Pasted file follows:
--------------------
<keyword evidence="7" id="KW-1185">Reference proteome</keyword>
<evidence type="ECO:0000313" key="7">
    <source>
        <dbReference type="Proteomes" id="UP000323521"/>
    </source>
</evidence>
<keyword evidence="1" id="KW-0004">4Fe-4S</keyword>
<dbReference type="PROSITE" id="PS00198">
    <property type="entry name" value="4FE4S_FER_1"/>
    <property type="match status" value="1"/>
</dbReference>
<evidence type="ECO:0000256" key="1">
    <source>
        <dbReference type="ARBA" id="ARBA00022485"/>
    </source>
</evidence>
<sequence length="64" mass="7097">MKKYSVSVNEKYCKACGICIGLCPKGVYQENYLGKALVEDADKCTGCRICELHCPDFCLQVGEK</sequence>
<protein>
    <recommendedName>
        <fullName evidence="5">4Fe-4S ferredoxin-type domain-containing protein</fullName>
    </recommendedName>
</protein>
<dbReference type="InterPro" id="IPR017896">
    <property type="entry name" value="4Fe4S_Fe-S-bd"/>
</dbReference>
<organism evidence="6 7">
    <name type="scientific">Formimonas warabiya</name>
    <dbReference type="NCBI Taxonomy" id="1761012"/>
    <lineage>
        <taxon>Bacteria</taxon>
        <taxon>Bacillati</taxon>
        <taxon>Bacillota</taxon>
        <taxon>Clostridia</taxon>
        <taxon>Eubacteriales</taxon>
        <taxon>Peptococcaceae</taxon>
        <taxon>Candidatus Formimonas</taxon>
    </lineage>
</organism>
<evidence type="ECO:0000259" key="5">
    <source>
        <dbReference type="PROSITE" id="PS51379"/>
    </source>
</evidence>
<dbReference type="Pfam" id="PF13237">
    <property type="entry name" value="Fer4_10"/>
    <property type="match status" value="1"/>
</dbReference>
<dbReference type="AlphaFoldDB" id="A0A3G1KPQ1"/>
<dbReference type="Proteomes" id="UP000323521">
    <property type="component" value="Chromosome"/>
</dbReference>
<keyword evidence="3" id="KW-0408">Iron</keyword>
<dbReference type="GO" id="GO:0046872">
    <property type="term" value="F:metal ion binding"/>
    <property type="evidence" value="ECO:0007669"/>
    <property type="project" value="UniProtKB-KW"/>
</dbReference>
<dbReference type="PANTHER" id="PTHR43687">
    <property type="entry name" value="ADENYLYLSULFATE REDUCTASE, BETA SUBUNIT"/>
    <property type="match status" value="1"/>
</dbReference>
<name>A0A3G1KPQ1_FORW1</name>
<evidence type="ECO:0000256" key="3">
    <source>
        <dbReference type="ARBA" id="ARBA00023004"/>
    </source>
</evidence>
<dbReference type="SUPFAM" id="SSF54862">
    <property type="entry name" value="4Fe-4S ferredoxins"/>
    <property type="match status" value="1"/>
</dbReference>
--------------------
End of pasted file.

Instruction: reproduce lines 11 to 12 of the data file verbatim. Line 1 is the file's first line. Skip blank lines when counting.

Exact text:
</dbReference>
<evidence type="ECO:0000256" key="1">